Listen Like a Thief

Dog-listeningOur senses connect us to the world.  When one fails the others heighten.  But I’d argue that as a performer, particularly as an improviser, the most important of the senses is hearing.  In acting class after acting class, teachers and coaches alike will tell you “acting is reacting” which, in essence, means listen.  If you’re waiting for your turn to speak instead of truly taking in everything you’re scene partner is saying you’re not listening.  You’re doing an injustice to you’re partner and, just as importantly, an injustice to the scene.  It’s the I’ve-got-something-clever-to-say-and-I’m-going-to-say-it-no-matter-what mentality that improvisers sometimes get caught up in.  Truly listening will curb that because perhaps that clever thing isn’t warranted.

Now when I say listening is most important it’s a bit of a cop out because to truly listen you’ve got to use you’re entire body.  You’re eyes listen to another’s body language. Eye contact is a part of listening.  You’re skin listens by feeling the rhythm and vibe of a scene. You have to be open to every sign you’re partner and the audience is giving you.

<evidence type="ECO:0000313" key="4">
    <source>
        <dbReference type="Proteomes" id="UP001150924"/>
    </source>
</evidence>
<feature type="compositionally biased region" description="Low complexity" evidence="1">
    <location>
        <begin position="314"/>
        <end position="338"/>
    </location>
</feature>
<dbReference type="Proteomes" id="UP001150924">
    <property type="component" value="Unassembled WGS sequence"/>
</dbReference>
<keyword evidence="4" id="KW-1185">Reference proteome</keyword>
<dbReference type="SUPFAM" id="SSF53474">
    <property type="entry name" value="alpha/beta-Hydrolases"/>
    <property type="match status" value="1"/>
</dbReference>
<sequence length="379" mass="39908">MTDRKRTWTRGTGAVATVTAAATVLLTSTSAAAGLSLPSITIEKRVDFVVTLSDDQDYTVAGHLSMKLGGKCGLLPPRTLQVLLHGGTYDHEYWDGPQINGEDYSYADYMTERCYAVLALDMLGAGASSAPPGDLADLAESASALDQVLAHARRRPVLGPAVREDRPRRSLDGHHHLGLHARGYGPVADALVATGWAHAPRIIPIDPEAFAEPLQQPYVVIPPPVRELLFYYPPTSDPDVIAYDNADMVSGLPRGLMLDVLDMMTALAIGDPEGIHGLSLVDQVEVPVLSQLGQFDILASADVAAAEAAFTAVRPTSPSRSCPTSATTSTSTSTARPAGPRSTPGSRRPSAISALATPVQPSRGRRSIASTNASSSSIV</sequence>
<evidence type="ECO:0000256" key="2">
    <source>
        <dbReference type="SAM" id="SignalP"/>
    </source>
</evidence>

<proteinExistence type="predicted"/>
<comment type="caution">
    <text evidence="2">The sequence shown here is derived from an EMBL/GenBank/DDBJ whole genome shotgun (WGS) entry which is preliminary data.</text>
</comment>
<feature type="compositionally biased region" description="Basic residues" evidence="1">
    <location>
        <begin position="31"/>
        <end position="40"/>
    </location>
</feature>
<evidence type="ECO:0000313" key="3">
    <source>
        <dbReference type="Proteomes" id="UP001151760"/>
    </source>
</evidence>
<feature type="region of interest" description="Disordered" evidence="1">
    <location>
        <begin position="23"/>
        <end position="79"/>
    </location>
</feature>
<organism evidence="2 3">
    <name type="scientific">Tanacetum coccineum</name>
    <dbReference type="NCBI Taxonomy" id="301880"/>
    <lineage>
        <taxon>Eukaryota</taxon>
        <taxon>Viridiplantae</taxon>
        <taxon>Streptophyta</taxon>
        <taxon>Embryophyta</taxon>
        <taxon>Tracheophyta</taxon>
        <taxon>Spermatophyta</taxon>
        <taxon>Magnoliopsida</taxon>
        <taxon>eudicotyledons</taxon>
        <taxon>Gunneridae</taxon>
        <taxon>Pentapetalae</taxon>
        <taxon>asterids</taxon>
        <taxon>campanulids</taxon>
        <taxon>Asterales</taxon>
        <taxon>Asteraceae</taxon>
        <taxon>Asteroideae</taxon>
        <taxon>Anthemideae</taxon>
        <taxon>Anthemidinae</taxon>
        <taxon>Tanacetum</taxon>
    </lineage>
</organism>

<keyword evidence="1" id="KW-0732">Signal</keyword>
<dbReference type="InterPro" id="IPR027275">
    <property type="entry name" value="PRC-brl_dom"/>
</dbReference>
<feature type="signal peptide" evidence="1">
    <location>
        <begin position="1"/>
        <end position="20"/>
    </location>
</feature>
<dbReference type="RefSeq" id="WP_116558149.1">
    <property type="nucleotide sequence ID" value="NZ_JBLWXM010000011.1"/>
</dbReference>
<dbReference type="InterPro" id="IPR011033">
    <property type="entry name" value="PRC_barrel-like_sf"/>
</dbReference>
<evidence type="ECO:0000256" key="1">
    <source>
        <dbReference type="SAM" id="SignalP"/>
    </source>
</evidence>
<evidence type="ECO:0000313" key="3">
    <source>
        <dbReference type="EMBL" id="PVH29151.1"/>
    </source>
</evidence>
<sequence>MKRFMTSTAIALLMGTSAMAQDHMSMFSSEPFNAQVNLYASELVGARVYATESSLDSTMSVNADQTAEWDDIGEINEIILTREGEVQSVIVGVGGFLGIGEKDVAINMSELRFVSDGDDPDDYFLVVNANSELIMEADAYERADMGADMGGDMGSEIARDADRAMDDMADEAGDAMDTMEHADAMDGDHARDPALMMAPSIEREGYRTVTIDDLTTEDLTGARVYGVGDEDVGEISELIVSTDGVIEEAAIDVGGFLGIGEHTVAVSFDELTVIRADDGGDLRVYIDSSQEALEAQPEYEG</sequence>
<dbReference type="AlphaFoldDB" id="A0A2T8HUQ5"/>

Listening also means you’re in the moment.  You’re not planning ahead.  The only thing occurring at that exact moment is what is occurring between these two people.  They’re paying attention to the emotion of the scene, the context, the needs of the scene/improvisers, the reason behind all of this.  A good improviser reads all of this in one quick second and plays with it.  So as organic improv guru Todd Stashwick says, listen like a thief.  Steal every gesture, every emotion, every intent and use it to make your scene the best it can be.

About Chelley Pyatt

Chelley has been doing improv since November of 2008. She has learned a lot and is planning to learn a lot more. Chelley is a current Merlin Works Improv Singing 301 student and blogger

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